Missouri: General Assembly to Take Up Pro-Gun Legislation During Tomorrow’s Veto Override Session

As reported last week, the Missouri General Assembly will meet tomorrow and Thursday to consider bills that were vetoed by Governor Jay Nixon.  Three of the bills being considered include provisions that would improve gun laws in the Show Me State.  Tomorrow, the bills will come up in their house of origination – Senate Bill 656 in the state Senate and House Bill 2002 and House Bill 2008 in the state House of Representatives – and on Thursday the opposite chamber will consider those bills if passed.  Each of these bills addresses the issue of creating a safer school environment, by making Missouri more compliant with the NRA’s School Shield program.

Florida Report: Latvala, sheriffs take out Brandes’ NRA-backed gun bill

Thursday, 5/1/14, the Florida Sheriffs Association killed SB-296/HB-209 — the bill to allow citizens to carry their firearms with them (rather than leave firearms behind for looters) when they are under a mandatory evacuation during a declared state of emergency.  Be perfectly clear, this was a straight up Second Amendment issue in its purest form.  And the Florida Sheriffs Association opposed your fundamental individual right to keep and bear arms at a time when you most need to be able to protect yourself and your family.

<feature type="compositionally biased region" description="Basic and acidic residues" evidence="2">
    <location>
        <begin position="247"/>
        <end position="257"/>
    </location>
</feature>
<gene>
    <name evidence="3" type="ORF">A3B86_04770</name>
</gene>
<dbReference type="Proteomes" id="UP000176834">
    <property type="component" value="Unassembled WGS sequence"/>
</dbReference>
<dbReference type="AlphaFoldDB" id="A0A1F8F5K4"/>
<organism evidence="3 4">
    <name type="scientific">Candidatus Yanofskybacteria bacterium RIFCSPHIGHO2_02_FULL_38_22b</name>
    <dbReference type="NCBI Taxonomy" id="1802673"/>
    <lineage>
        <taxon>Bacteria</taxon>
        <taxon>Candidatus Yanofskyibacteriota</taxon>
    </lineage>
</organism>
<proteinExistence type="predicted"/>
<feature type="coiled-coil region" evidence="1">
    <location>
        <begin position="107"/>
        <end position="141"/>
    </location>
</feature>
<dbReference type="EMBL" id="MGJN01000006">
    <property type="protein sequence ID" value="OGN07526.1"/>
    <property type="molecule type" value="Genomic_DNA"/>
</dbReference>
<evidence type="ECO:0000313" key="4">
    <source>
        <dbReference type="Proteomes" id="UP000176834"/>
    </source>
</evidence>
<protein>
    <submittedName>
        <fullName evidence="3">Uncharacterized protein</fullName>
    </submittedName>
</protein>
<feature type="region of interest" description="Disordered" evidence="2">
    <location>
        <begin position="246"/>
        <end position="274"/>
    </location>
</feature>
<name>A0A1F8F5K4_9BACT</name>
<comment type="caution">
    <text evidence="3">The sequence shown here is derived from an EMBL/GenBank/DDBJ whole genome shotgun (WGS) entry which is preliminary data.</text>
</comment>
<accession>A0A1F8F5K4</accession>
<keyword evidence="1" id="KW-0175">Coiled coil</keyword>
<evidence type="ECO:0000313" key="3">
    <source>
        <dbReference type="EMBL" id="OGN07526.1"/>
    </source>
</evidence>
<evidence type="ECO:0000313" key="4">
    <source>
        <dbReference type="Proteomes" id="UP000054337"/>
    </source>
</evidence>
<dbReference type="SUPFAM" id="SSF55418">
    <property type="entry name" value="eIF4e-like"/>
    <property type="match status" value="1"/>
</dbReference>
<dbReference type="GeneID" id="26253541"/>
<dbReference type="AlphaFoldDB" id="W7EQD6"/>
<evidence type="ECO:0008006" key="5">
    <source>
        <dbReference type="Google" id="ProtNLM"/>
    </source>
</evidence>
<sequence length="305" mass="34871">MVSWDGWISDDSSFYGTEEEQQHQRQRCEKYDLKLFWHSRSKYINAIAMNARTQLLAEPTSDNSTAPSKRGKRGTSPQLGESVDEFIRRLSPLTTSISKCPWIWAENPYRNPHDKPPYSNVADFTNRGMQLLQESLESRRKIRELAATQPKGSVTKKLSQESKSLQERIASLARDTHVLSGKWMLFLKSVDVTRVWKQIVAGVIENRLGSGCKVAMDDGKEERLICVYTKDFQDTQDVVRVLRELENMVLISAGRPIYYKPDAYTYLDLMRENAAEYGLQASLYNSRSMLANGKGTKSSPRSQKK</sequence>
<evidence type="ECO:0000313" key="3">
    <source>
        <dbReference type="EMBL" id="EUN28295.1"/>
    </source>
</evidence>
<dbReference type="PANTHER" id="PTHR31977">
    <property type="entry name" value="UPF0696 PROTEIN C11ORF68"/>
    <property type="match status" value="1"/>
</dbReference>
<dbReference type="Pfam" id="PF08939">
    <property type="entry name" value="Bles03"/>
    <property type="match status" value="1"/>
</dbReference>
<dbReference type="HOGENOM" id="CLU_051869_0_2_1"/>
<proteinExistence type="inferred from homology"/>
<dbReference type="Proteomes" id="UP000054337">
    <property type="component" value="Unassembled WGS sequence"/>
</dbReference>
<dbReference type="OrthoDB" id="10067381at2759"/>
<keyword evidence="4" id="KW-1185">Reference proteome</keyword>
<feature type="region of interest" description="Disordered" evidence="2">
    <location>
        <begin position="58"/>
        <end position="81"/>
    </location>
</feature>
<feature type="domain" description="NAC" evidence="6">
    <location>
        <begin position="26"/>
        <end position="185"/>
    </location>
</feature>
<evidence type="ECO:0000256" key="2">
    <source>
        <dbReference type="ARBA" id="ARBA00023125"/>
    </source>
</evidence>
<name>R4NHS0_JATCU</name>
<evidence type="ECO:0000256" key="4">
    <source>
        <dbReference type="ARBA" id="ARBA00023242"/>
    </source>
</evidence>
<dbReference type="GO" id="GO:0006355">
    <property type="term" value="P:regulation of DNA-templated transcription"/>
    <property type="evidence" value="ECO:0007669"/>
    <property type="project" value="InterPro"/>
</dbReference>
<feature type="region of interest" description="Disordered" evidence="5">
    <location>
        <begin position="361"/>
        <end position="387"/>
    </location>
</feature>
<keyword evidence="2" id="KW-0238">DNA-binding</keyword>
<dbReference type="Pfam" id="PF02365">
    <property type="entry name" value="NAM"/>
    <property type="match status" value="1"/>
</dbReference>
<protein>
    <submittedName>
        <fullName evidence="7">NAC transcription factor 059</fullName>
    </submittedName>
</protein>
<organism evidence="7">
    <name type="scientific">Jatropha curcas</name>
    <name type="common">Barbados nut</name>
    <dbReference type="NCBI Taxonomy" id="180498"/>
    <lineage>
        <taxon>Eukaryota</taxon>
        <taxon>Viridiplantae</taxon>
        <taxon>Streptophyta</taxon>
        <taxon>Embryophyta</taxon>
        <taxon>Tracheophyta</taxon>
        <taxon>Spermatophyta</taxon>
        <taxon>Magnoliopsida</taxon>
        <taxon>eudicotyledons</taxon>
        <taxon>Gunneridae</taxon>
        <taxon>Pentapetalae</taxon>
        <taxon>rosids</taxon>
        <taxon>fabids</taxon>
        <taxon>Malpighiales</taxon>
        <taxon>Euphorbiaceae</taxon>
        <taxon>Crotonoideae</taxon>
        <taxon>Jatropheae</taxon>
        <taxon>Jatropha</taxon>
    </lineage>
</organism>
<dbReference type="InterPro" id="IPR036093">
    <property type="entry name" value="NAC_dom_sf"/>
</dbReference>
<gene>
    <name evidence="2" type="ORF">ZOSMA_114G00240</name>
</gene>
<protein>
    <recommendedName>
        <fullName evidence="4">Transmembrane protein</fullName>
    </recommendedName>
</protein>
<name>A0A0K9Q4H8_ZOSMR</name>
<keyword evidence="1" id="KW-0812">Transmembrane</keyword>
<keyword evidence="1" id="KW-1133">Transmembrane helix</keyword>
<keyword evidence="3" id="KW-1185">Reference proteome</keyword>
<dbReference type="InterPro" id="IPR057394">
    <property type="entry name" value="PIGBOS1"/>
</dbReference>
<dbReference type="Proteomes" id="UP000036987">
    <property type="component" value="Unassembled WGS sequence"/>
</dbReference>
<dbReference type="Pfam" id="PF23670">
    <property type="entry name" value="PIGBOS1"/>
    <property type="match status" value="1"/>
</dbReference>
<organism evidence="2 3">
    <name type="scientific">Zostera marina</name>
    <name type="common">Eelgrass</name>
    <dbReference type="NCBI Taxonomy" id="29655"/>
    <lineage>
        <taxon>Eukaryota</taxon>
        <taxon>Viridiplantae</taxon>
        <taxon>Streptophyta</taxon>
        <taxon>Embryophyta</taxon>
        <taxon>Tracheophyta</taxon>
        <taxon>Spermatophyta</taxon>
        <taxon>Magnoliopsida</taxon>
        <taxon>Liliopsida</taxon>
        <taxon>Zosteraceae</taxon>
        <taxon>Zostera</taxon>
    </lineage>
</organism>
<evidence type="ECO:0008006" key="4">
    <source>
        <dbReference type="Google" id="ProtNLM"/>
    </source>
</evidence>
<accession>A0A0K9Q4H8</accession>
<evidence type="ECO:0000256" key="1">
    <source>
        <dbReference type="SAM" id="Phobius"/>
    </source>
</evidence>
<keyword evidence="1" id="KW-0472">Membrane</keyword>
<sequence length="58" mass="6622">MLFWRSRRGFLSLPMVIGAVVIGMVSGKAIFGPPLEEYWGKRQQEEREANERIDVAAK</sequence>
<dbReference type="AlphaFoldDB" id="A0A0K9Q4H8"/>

Iowa: Dubuque City Council Declines to Take Up Discriminatory Ordinance

Early this week, the Dubuque City Council announced that it will decline to take up a proposal that would ban future home-based firearms businesses.  This deeply flawed proposal would have targeted law-abiding gun owners and home-based Federal Firearms License (FFL) dealers by prohibiting future conditional use permits for gun sales from residential homes.  Your NRA-ILA previously reported on this issue last September as the Dubuque City Council voted 6-1 to table the discriminatory city zoning ordinance amendment.

Changes to Kansas concealed carry gun laws take effect

Starting Monday, licensed gun owners will be allowed to bring their concealed weapons into more government buildings in Kansas and people who try to bring them into places where they are prohibited won’t face criminal penalties.The provisions are part of an expansion of Kansas’ concealed carry law passed during last year’s legislative session as the federal government was discussing gun control measures in the wake of a mass shooting at a Newtown, Conn., elementary school in December. The new rules allow people with concealed carry permits to bring firearms into public buildings deemed not to have adequate security measures, such as metal detectors and trained guards.